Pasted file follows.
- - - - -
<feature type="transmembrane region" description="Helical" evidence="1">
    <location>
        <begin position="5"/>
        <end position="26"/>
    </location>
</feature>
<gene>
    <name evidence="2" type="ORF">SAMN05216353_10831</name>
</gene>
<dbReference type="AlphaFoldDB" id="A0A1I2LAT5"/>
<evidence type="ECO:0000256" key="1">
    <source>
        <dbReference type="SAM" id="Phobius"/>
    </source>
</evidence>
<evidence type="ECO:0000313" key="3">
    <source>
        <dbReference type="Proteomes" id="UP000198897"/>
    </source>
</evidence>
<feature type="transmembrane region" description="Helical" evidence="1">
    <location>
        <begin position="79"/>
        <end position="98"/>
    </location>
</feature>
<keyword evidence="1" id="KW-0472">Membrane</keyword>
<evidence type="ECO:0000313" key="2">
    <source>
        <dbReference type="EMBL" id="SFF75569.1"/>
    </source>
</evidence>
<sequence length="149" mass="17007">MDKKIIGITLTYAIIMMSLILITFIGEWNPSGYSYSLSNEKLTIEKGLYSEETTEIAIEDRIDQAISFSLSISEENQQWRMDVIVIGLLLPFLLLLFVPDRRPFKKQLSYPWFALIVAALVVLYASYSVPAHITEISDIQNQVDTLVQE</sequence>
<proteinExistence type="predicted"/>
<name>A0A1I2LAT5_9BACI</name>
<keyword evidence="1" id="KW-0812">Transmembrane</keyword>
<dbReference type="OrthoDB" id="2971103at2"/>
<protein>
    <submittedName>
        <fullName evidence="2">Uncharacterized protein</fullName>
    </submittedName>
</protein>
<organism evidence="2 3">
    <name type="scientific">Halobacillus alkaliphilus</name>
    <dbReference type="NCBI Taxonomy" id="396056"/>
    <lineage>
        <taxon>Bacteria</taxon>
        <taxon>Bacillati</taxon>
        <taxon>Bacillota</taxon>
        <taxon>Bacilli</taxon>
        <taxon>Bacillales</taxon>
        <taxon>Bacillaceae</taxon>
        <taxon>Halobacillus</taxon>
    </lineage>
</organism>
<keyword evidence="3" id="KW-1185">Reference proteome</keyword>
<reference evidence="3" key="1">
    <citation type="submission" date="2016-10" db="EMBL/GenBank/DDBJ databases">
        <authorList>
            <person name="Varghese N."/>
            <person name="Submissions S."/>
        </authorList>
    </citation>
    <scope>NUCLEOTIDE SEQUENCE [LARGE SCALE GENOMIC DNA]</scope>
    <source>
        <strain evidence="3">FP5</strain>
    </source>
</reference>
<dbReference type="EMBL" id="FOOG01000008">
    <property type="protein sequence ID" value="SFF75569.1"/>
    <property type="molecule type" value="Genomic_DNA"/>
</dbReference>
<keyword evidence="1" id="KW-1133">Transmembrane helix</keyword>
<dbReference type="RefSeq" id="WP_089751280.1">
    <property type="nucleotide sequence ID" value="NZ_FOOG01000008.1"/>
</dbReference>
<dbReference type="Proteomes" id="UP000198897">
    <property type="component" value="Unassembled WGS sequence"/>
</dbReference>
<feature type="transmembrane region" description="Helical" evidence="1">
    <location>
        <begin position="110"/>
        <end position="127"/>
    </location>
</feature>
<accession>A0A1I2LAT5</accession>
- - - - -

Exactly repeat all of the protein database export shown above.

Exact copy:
<feature type="transmembrane region" description="Helical" evidence="1">
    <location>
        <begin position="5"/>
        <end position="26"/>
    </location>
</feature>
<gene>
    <name evidence="2" type="ORF">SAMN05216353_10831</name>
</gene>
<dbReference type="AlphaFoldDB" id="A0A1I2LAT5"/>
<evidence type="ECO:0000256" key="1">
    <source>
        <dbReference type="SAM" id="Phobius"/>
    </source>
</evidence>
<evidence type="ECO:0000313" key="3">
    <source>
        <dbReference type="Proteomes" id="UP000198897"/>
    </source>
</evidence>
<feature type="transmembrane region" description="Helical" evidence="1">
    <location>
        <begin position="79"/>
        <end position="98"/>
    </location>
</feature>
<keyword evidence="1" id="KW-0472">Membrane</keyword>
<evidence type="ECO:0000313" key="2">
    <source>
        <dbReference type="EMBL" id="SFF75569.1"/>
    </source>
</evidence>
<sequence length="149" mass="17007">MDKKIIGITLTYAIIMMSLILITFIGEWNPSGYSYSLSNEKLTIEKGLYSEETTEIAIEDRIDQAISFSLSISEENQQWRMDVIVIGLLLPFLLLLFVPDRRPFKKQLSYPWFALIVAALVVLYASYSVPAHITEISDIQNQVDTLVQE</sequence>
<proteinExistence type="predicted"/>
<name>A0A1I2LAT5_9BACI</name>
<keyword evidence="1" id="KW-0812">Transmembrane</keyword>
<dbReference type="OrthoDB" id="2971103at2"/>
<protein>
    <submittedName>
        <fullName evidence="2">Uncharacterized protein</fullName>
    </submittedName>
</protein>
<organism evidence="2 3">
    <name type="scientific">Halobacillus alkaliphilus</name>
    <dbReference type="NCBI Taxonomy" id="396056"/>
    <lineage>
        <taxon>Bacteria</taxon>
        <taxon>Bacillati</taxon>
        <taxon>Bacillota</taxon>
        <taxon>Bacilli</taxon>
        <taxon>Bacillales</taxon>
        <taxon>Bacillaceae</taxon>
        <taxon>Halobacillus</taxon>
    </lineage>
</organism>
<keyword evidence="3" id="KW-1185">Reference proteome</keyword>
<reference evidence="3" key="1">
    <citation type="submission" date="2016-10" db="EMBL/GenBank/DDBJ databases">
        <authorList>
            <person name="Varghese N."/>
            <person name="Submissions S."/>
        </authorList>
    </citation>
    <scope>NUCLEOTIDE SEQUENCE [LARGE SCALE GENOMIC DNA]</scope>
    <source>
        <strain evidence="3">FP5</strain>
    </source>
</reference>
<dbReference type="EMBL" id="FOOG01000008">
    <property type="protein sequence ID" value="SFF75569.1"/>
    <property type="molecule type" value="Genomic_DNA"/>
</dbReference>
<keyword evidence="1" id="KW-1133">Transmembrane helix</keyword>
<dbReference type="RefSeq" id="WP_089751280.1">
    <property type="nucleotide sequence ID" value="NZ_FOOG01000008.1"/>
</dbReference>
<dbReference type="Proteomes" id="UP000198897">
    <property type="component" value="Unassembled WGS sequence"/>
</dbReference>
<feature type="transmembrane region" description="Helical" evidence="1">
    <location>
        <begin position="110"/>
        <end position="127"/>
    </location>
</feature>
<accession>A0A1I2LAT5</accession>